Destroyer (Foreigner #7) (Paperback)

By C. J. Cherryh

DAW, 9780756403331, 416pp.

Publication Date: February 7, 2006

List Price: 8.99*
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Description

The seventh novel in Cherryh’s Foreigner space opera series, a groundbreaking tale of first contact and its consequences…

It has been two years since the starship Phoenix left Alpha Station on a rescue mission where over four thousand human spacers were under attack by a hostile alien race. Now, exhausted from their journey, the crew of the Phoenix yearns for home. But when the ship makes the jump into atevi space and contacts Alpha, they learn the worst: that supplies to the station have been cut off; that civil war has broken out on the atevi mainland; that the powerful Western Association has been overthrown; and that Tabini-aiji, Bren Cameron's primary supporter and Ilisidi's grandson and ally, is missing and may be dead.

With no one left to lead the Western Association, Ilisidi and Bren know that the survival of their allies lies in their hands. And with the atevi world at war, the only safe landing strip lies on the human colony at Mospheira. Although there are many dangers inherent in bringing a powerful atevi leader such as Ilisidi onto human lands, Bren realizes they have no other choice.

But even if they safely survive their landing, will Bren and Ilisidi together prove strong enough to muster the remaining shards of the Western Association and regain control of their planet?

The long-running Foreigner series can also be enjoyed by more casual genre readers in sub-trilogy installments. Destroyer is the 7th Foreigner novel, and the 1st book in the third subtrilogy.


About the Author

C. J. Cherryh planned to write since the age of ten. When she was older, she learned to use a typewriter while triple-majoring in Classics, Latin, and Greek. With more than seventy books to her credit, and the winner of three Hugo Awards, she is one of the most prolific and highly respected authors in the science fiction field. Cherryh was recently named a Damon Knight Memorial Grand Master by the Science Fiction Writers of America. She lives in Washington state. She can be found at cherryh.com.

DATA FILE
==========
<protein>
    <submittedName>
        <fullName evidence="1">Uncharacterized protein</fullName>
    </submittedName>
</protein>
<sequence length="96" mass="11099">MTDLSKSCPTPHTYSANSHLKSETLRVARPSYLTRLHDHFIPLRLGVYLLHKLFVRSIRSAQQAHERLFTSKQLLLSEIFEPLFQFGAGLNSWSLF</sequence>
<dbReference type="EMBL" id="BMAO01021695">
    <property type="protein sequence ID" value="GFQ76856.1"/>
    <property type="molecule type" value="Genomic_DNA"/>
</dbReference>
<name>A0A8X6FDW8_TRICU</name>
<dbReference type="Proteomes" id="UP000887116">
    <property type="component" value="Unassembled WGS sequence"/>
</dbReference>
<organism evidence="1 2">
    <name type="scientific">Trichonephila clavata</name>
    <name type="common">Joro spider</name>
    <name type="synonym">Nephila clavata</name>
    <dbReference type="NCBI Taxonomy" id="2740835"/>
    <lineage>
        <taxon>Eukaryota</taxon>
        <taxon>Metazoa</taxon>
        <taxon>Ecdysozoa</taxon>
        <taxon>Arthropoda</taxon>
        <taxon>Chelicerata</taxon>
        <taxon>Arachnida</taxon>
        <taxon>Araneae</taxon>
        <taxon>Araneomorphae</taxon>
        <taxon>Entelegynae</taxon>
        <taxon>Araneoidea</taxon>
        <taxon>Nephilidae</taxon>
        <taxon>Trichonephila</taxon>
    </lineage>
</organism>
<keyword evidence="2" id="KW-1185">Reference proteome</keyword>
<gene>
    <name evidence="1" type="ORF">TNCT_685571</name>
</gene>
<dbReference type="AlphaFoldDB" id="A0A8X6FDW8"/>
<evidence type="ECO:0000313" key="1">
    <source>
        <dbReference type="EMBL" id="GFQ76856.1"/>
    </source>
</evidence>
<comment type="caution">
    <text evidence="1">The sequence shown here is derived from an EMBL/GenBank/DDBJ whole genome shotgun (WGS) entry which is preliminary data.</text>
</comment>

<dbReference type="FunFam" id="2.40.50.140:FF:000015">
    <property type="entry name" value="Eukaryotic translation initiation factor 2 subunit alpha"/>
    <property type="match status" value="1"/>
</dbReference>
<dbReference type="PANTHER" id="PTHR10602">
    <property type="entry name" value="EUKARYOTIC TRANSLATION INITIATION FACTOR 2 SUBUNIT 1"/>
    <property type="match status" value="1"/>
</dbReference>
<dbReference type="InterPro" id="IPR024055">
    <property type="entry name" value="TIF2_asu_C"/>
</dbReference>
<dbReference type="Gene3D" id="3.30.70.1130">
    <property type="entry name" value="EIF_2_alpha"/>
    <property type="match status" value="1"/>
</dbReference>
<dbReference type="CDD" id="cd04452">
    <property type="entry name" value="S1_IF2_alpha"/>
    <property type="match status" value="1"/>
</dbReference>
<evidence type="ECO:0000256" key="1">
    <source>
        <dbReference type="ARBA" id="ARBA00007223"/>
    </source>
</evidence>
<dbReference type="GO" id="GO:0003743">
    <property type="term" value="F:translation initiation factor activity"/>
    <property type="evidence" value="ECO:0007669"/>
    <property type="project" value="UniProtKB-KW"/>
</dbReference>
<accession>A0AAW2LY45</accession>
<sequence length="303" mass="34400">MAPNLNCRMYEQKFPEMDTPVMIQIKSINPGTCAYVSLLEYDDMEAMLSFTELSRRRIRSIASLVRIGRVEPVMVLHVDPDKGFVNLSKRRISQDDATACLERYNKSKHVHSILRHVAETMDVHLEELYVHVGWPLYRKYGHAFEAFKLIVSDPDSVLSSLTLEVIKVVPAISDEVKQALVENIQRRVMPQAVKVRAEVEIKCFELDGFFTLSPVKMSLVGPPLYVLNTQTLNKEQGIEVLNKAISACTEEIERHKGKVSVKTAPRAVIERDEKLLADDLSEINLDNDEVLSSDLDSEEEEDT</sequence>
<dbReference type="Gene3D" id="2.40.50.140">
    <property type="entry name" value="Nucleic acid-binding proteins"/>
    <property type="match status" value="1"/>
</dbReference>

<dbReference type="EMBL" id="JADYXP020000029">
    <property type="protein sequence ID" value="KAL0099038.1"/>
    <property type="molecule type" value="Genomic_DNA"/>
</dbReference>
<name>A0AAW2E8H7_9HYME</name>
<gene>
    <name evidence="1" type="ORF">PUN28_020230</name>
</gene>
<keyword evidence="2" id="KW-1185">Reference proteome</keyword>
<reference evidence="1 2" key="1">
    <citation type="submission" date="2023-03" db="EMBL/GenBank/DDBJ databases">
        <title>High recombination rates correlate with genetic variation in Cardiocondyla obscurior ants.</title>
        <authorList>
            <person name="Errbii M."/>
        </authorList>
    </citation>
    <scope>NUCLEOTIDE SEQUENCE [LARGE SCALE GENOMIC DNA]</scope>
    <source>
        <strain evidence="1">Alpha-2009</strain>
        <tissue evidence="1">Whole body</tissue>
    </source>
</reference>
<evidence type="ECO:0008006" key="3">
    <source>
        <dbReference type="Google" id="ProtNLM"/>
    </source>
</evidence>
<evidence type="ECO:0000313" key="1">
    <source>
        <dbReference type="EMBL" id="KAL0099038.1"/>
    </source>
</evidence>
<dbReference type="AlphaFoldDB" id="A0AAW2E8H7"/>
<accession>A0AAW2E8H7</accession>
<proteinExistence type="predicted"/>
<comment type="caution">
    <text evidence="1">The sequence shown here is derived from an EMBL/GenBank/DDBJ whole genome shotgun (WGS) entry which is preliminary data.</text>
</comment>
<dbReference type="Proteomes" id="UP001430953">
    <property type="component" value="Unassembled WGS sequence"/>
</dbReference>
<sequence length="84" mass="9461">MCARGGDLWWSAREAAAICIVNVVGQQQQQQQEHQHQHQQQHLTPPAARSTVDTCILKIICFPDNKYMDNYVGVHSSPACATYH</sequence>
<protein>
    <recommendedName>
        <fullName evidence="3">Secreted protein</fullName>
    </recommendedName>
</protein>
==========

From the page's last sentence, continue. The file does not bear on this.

Praise For Destroyer (Foreigner #7)

Praise for the Foreigner series:

“C.J. Cherryh's splendid Foreigner series remains at the top of my must-keep-up reading list after two decades." —Locus

"This is the kind of anthropological SF of which [Cherryh] is an acknowledged master." —Booklist

"A seriously probing, thoughtful, intelligent piece of work, with more insight in half a dozen pages than most authors manage in half a thousand." —Kirkus Reviews

“One of the best long-running SF series in existence...Cherryh remains one of the most talented writers in the field." —Publishers Weekly

“This is one of the best science fiction series currently running….by this point, the series has turned into a complicated set of thrillers involving political and factional turmoil, as well as a close and detailed examination of the troubled interactions between human and alien cultures.” —Strange Horizons 

“Cherryh plays her strongest suit in this exploration of human/alien contact, producing an incisive study-in-contrast of what it means to be human in a world where trust is nonexistent.” —Library Journal

"A large new novel from C.J. Cherryh is always welcome. When it marks her return to the anthropological SF in which she has made such a name, it is a double pleasure. The ensuing story is not short on action, but stronger (like much of Cherryh's work) on world-building, exotic aliens, and characterization. Well up to Cherryh's usual high standard." —The Chicago Sun-Times

“[Cherryh] avoids any kind of slump with a quick-moving and immediately engaging plotline, and by balancing satisfying resolutions with plenty of promises and ominous portents that are sure to keep readers’ appetites whetted.” —RT Reviews

 “These are thinking man’s reads with rich characters and worlds and fascinating interactions that stretch out over many generations.” —SFFWorld

“Cherryh's forte is her handling of cross-cultural conflicts, which she does by tying her narrative to those things her point-of-view character would know, think, and feel.”—SFRevu